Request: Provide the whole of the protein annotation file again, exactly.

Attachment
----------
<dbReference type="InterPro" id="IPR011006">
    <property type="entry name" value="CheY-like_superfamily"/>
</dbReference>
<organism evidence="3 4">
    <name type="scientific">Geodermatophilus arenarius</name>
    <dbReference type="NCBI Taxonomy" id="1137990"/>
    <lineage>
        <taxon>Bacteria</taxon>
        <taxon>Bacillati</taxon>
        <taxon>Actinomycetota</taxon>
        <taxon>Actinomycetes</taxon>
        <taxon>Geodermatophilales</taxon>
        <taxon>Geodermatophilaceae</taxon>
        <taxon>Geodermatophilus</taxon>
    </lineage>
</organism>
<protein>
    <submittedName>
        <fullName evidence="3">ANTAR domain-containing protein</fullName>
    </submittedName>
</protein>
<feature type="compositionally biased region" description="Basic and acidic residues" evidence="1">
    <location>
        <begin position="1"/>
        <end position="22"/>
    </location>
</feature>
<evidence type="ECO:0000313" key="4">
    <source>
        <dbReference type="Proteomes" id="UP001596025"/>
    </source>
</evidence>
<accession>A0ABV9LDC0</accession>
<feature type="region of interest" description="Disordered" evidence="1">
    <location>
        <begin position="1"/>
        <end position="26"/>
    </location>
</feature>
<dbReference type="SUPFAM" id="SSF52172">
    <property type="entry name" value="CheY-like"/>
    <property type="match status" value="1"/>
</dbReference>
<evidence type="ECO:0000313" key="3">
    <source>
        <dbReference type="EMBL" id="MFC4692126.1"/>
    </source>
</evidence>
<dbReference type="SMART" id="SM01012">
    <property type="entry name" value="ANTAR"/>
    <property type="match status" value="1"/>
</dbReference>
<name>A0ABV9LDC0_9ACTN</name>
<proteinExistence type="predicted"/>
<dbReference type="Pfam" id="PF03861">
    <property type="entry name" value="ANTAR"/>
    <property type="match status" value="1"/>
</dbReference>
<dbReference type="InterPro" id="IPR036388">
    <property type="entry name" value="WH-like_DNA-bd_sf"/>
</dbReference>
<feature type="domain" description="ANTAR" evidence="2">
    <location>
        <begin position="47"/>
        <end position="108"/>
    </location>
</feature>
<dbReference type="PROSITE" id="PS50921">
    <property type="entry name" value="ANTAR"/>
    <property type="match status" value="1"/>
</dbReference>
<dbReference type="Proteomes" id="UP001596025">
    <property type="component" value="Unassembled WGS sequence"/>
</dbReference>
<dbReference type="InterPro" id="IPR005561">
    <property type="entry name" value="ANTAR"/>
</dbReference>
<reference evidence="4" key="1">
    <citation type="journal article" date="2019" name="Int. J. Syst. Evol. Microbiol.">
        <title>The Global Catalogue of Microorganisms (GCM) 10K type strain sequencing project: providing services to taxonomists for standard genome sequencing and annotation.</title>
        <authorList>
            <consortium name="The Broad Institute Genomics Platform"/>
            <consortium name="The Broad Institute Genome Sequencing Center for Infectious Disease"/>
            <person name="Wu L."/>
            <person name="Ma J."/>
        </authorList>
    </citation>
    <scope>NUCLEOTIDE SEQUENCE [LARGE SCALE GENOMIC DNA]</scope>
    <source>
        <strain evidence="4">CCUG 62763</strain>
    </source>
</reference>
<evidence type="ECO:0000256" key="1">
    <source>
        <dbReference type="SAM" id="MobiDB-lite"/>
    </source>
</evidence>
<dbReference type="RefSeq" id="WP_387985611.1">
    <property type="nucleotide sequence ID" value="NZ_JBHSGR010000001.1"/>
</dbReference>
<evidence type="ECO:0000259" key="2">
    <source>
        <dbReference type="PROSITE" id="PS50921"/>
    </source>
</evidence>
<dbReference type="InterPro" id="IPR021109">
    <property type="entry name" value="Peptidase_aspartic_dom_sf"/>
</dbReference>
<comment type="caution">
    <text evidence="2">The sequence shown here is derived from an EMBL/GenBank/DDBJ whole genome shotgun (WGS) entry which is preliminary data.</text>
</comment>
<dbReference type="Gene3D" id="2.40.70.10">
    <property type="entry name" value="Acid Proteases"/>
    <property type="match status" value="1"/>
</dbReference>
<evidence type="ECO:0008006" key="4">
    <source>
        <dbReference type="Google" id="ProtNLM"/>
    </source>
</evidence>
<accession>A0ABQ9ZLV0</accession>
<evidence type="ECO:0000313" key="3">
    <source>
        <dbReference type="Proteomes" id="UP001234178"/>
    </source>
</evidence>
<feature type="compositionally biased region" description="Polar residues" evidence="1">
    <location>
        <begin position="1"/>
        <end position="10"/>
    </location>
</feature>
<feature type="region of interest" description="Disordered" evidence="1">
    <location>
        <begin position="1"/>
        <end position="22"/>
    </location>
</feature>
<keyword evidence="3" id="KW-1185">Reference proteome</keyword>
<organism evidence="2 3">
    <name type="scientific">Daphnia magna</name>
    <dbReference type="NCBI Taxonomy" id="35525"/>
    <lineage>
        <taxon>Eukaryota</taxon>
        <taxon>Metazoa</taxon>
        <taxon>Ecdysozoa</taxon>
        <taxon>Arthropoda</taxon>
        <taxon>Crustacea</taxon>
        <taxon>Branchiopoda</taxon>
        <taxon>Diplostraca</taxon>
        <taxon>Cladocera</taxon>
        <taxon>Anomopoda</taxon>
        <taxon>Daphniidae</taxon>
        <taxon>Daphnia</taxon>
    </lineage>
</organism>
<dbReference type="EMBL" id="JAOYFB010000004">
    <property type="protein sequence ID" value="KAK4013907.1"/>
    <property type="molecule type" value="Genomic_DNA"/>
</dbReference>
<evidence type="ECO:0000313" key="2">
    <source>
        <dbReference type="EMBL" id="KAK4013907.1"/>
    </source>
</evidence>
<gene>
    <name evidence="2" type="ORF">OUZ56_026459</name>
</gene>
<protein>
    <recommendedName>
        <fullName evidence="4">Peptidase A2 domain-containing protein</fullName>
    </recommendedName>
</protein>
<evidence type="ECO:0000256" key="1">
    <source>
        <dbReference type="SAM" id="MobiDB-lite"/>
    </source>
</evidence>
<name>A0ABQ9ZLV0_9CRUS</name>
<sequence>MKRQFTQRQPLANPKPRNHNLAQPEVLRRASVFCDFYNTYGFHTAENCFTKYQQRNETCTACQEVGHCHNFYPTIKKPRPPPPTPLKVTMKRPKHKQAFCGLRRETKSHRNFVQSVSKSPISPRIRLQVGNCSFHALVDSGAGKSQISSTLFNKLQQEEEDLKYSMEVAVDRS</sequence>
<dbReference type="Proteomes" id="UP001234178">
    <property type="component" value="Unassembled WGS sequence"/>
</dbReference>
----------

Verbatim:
<dbReference type="InterPro" id="IPR011006">
    <property type="entry name" value="CheY-like_superfamily"/>
</dbReference>
<organism evidence="3 4">
    <name type="scientific">Geodermatophilus arenarius</name>
    <dbReference type="NCBI Taxonomy" id="1137990"/>
    <lineage>
        <taxon>Bacteria</taxon>
        <taxon>Bacillati</taxon>
        <taxon>Actinomycetota</taxon>
        <taxon>Actinomycetes</taxon>
        <taxon>Geodermatophilales</taxon>
        <taxon>Geodermatophilaceae</taxon>
        <taxon>Geodermatophilus</taxon>
    </lineage>
</organism>
<protein>
    <submittedName>
        <fullName evidence="3">ANTAR domain-containing protein</fullName>
    </submittedName>
</protein>
<feature type="compositionally biased region" description="Basic and acidic residues" evidence="1">
    <location>
        <begin position="1"/>
        <end position="22"/>
    </location>
</feature>
<evidence type="ECO:0000313" key="4">
    <source>
        <dbReference type="Proteomes" id="UP001596025"/>
    </source>
</evidence>
<accession>A0ABV9LDC0</accession>
<feature type="region of interest" description="Disordered" evidence="1">
    <location>
        <begin position="1"/>
        <end position="26"/>
    </location>
</feature>
<dbReference type="SUPFAM" id="SSF52172">
    <property type="entry name" value="CheY-like"/>
    <property type="match status" value="1"/>
</dbReference>
<evidence type="ECO:0000313" key="3">
    <source>
        <dbReference type="EMBL" id="MFC4692126.1"/>
    </source>
</evidence>
<dbReference type="SMART" id="SM01012">
    <property type="entry name" value="ANTAR"/>
    <property type="match status" value="1"/>
</dbReference>
<name>A0ABV9LDC0_9ACTN</name>
<proteinExistence type="predicted"/>
<dbReference type="Pfam" id="PF03861">
    <property type="entry name" value="ANTAR"/>
    <property type="match status" value="1"/>
</dbReference>
<dbReference type="InterPro" id="IPR036388">
    <property type="entry name" value="WH-like_DNA-bd_sf"/>
</dbReference>
<feature type="domain" description="ANTAR" evidence="2">
    <location>
        <begin position="47"/>
        <end position="108"/>
    </location>
</feature>
<dbReference type="PROSITE" id="PS50921">
    <property type="entry name" value="ANTAR"/>
    <property type="match status" value="1"/>
</dbReference>
<dbReference type="Proteomes" id="UP001596025">
    <property type="component" value="Unassembled WGS sequence"/>
</dbReference>
<dbReference type="InterPro" id="IPR005561">
    <property type="entry name" value="ANTAR"/>
</dbReference>
<reference evidence="4" key="1">
    <citation type="journal article" date="2019" name="Int. J. Syst. Evol. Microbiol.">
        <title>The Global Catalogue of Microorganisms (GCM) 10K type strain sequencing project: providing services to taxonomists for standard genome sequencing and annotation.</title>
        <authorList>
            <consortium name="The Broad Institute Genomics Platform"/>
            <consortium name="The Broad Institute Genome Sequencing Center for Infectious Disease"/>
            <person name="Wu L."/>
            <person name="Ma J."/>
        </authorList>
    </citation>
    <scope>NUCLEOTIDE SEQUENCE [LARGE SCALE GENOMIC DNA]</scope>
    <source>
        <strain evidence="4">CCUG 62763</strain>
    </source>
</reference>
<evidence type="ECO:0000256" key="1">
    <source>
        <dbReference type="SAM" id="MobiDB-lite"/>
    </source>
</evidence>
<dbReference type="RefSeq" id="WP_387985611.1">
    <property type="nucleotide sequence ID" value="NZ_JBHSGR010000001.1"/>
</dbReference>
<evidence type="ECO:0000259" key="2">
    <source>
        <dbReference type="PROSITE" id="PS50921"/>
    </source>
</evidence>
<dbReference type="InterPro" id="IPR021109">
    <property type="entry name" value="Peptidase_aspartic_dom_sf"/>
</dbReference>
<comment type="caution">
    <text evidence="2">The sequence shown here is derived from an EMBL/GenBank/DDBJ whole genome shotgun (WGS) entry which is preliminary data.</text>
</comment>
<dbReference type="Gene3D" id="2.40.70.10">
    <property type="entry name" value="Acid Proteases"/>
    <property type="match status" value="1"/>
</dbReference>
<evidence type="ECO:0008006" key="4">
    <source>
        <dbReference type="Google" id="ProtNLM"/>
    </source>
</evidence>
<accession>A0ABQ9ZLV0</accession>
<evidence type="ECO:0000313" key="3">
    <source>
        <dbReference type="Proteomes" id="UP001234178"/>
    </source>
</evidence>
<feature type="compositionally biased region" description="Polar residues" evidence="1">
    <location>
        <begin position="1"/>
        <end position="10"/>
    </location>
</feature>
<feature type="region of interest" description="Disordered" evidence="1">
    <location>
        <begin position="1"/>
        <end position="22"/>
    </location>
</feature>
<keyword evidence="3" id="KW-1185">Reference proteome</keyword>
<organism evidence="2 3">
    <name type="scientific">Daphnia magna</name>
    <dbReference type="NCBI Taxonomy" id="35525"/>
    <lineage>
        <taxon>Eukaryota</taxon>
        <taxon>Metazoa</taxon>
        <taxon>Ecdysozoa</taxon>
        <taxon>Arthropoda</taxon>
        <taxon>Crustacea</taxon>
        <taxon>Branchiopoda</taxon>
        <taxon>Diplostraca</taxon>
        <taxon>Cladocera</taxon>
        <taxon>Anomopoda</taxon>
        <taxon>Daphniidae</taxon>
        <taxon>Daphnia</taxon>
    </lineage>
</organism>
<dbReference type="EMBL" id="JAOYFB010000004">
    <property type="protein sequence ID" value="KAK4013907.1"/>
    <property type="molecule type" value="Genomic_DNA"/>
</dbReference>
<evidence type="ECO:0000313" key="2">
    <source>
        <dbReference type="EMBL" id="KAK4013907.1"/>
    </source>
</evidence>
<gene>
    <name evidence="2" type="ORF">OUZ56_026459</name>
</gene>
<protein>
    <recommendedName>
        <fullName evidence="4">Peptidase A2 domain-containing protein</fullName>
    </recommendedName>
</protein>
<evidence type="ECO:0000256" key="1">
    <source>
        <dbReference type="SAM" id="MobiDB-lite"/>
    </source>
</evidence>
<name>A0ABQ9ZLV0_9CRUS</name>
<sequence>MKRQFTQRQPLANPKPRNHNLAQPEVLRRASVFCDFYNTYGFHTAENCFTKYQQRNETCTACQEVGHCHNFYPTIKKPRPPPPTPLKVTMKRPKHKQAFCGLRRETKSHRNFVQSVSKSPISPRIRLQVGNCSFHALVDSGAGKSQISSTLFNKLQQEEEDLKYSMEVAVDRS</sequence>
<dbReference type="Proteomes" id="UP001234178">
    <property type="component" value="Unassembled WGS sequence"/>
</dbReference>